A couple of times people in the Gaidhealtachd have mentioned AD to me....though one of those melodeons proved to be a BC.

Subsequently, the only Vienna pattern two row I have bought off ebay - I wanted an International, regardless of tuning , turned out to be an AD. I have no idea of its date.

The assorted 1 rows that have arrived by the same route are, by county of seller  in, D (Hampshire), A (Lancashire), G (Durham), Bb (Glasgow), C (Leeds), G (Warwickshire).

The other assorted 2 rows via ebay I knew to be chromatics and they are all C/C# : County of seller and era (Made in Saxony = pre-Great War, Germany =1919- 39,
 Pre 1914: Edinburgh,Glasgow . Interwar: East Anglia, West Country.

So as Allan Pitwood said re AD- short answer : No.

But unless my sample of 1 rows is totally unrepresentative 1 rows were imported to GB in a wide variety of keys. Obviously the sample is too small to be statistically significant and far too small to give any hint of regional/county bias towards one key or another.

Statistical confidence begins to be established on simple Yes/No questions with a sample of about 13.



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Re: (In England) Did the DG replace the AD?
« Reply #16 on: December 02, 2019, 11:59:33 PM »

When I question the existence of sessions pre the 1960's aran jumper folk revival I am suggesting that there was usually a social catalyst be it a dance or some other event rather than instrumentalists congregating solely for the pleasure of playing mob handed...which seems to be the purpose of modern sessions.

The East Anglian "sing, say or play" pub nights go back to the '50s and quite possibly earlier, and were for their own sake, not attached to some other social event. Not so much "mob handed", except for some of the tunes, perhaps; they were often run by an MC who attempted to keep "best of order" and called on individuals to do a song, tune, recitation or step dance. The BBC famously filmed such sessions at the Blaxhall Ship, for example. I've lived in East Anglia and seen remnants of that format still surviving in the last 19 years, at the Middleton Bell and other Suffolk pubs.
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Peadar

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Re: (In England) Did the DG replace the AD?
« Reply #17 on: December 03, 2019, 06:59:12 PM »



The East Anglian "sing, say or play" pub nights go back to the '50s and quite possibly earlier, and were for their own sake, not attached to some other social event. Not so much "mob handed", except for some of the tunes, perhaps; they were often run by an MC who attempted to keep "best of order" and called on individuals to do a song, tune, recitation or step dance. The BBC famously filmed such sessions at the Blaxhall Ship, for example. I've lived in East Anglia and seen remnants of that format still surviving in the last 19 years, at the Middleton Bell and other Suffolk pubs.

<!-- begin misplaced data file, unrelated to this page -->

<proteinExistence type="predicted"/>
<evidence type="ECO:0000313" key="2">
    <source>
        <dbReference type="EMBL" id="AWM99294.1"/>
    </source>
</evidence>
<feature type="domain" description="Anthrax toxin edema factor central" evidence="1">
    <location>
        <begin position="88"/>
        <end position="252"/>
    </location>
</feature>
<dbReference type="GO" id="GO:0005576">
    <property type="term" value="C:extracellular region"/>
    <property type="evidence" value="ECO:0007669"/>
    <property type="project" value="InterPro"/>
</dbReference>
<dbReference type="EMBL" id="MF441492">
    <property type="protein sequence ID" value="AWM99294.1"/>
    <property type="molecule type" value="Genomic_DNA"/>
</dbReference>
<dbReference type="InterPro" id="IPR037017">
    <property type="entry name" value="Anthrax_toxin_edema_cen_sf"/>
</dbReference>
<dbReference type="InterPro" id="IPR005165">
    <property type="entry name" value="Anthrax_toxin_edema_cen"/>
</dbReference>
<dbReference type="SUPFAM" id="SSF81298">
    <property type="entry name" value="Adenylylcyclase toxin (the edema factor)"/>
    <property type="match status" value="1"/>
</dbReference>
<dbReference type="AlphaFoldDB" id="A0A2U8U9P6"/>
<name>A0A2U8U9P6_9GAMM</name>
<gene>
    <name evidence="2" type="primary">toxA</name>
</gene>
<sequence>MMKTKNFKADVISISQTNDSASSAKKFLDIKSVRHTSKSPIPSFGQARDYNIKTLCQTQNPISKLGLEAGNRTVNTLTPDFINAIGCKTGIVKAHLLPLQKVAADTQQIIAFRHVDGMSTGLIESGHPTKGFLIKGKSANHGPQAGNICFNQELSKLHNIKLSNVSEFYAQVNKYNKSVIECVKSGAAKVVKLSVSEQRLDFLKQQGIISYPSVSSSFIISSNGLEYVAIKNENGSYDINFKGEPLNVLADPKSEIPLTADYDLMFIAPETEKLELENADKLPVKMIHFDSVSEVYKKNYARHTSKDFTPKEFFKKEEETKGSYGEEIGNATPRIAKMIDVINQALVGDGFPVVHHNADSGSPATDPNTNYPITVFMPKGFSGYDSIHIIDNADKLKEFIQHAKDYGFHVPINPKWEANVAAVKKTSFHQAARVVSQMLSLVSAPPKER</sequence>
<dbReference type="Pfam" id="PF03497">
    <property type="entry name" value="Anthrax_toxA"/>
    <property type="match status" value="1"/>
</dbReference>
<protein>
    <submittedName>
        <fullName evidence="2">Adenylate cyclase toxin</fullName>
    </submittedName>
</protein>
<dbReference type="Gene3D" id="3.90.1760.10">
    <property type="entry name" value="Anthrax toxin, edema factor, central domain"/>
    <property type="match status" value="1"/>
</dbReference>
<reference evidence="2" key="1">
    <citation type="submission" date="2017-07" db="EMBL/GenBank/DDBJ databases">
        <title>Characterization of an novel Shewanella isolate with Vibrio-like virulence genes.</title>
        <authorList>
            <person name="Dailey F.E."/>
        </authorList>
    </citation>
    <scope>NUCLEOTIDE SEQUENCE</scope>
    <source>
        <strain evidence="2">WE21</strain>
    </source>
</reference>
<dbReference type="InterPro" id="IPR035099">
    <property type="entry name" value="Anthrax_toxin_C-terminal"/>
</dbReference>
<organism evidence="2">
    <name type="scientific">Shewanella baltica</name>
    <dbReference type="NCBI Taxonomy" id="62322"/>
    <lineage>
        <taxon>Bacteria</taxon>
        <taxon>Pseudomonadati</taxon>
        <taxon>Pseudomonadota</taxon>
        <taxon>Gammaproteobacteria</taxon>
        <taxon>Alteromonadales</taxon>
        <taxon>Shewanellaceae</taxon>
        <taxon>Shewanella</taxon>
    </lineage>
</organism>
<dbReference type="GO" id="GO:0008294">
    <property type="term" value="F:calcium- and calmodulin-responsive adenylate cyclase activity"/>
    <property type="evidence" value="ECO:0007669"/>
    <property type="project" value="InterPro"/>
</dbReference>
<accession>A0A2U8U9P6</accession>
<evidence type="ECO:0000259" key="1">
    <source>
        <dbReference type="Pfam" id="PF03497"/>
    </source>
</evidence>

What you describe looks like the type of social event which, in the Gaidhlig world,  is called a ceilidh.
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Re: (In England) Did the DG replace the AD?
« Reply #18 on: December 03, 2019, 11:38:39 PM »

 that sort of mixture was what I used when organising/playing for ceilidhs when living on the Isle of Anglesey. A mixture of (called) dances , non called dances eg waltzes, gay gordons etc etc interspersed with 'turns'  i.e songs, recitations,solo  instrumental tunes, community songs, step dances or whatever anybody thought they could do.  It made for  a great social night  that  involved those sitting out or too knackered to dance. 

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Re: (In England) Did the DG replace the AD?
« Reply #19 on: December 04, 2019, 10:24:26 AM »

A friend who lurks here sent me a link to the BBC Blaxhall Ship film I mentioned:
http://www.eafa.org.uk/catalogue/5

Melodeon content: there's a lot of singing, but towards the end a couple of 1-row melodeons are played for step dancing.
I'm very pleased to be able to say that I've played for some fine steppers in the same pub, about 50 years later.

And yes, it's very much like what I understand to be the Scottish meaning of the word 'ceilidh'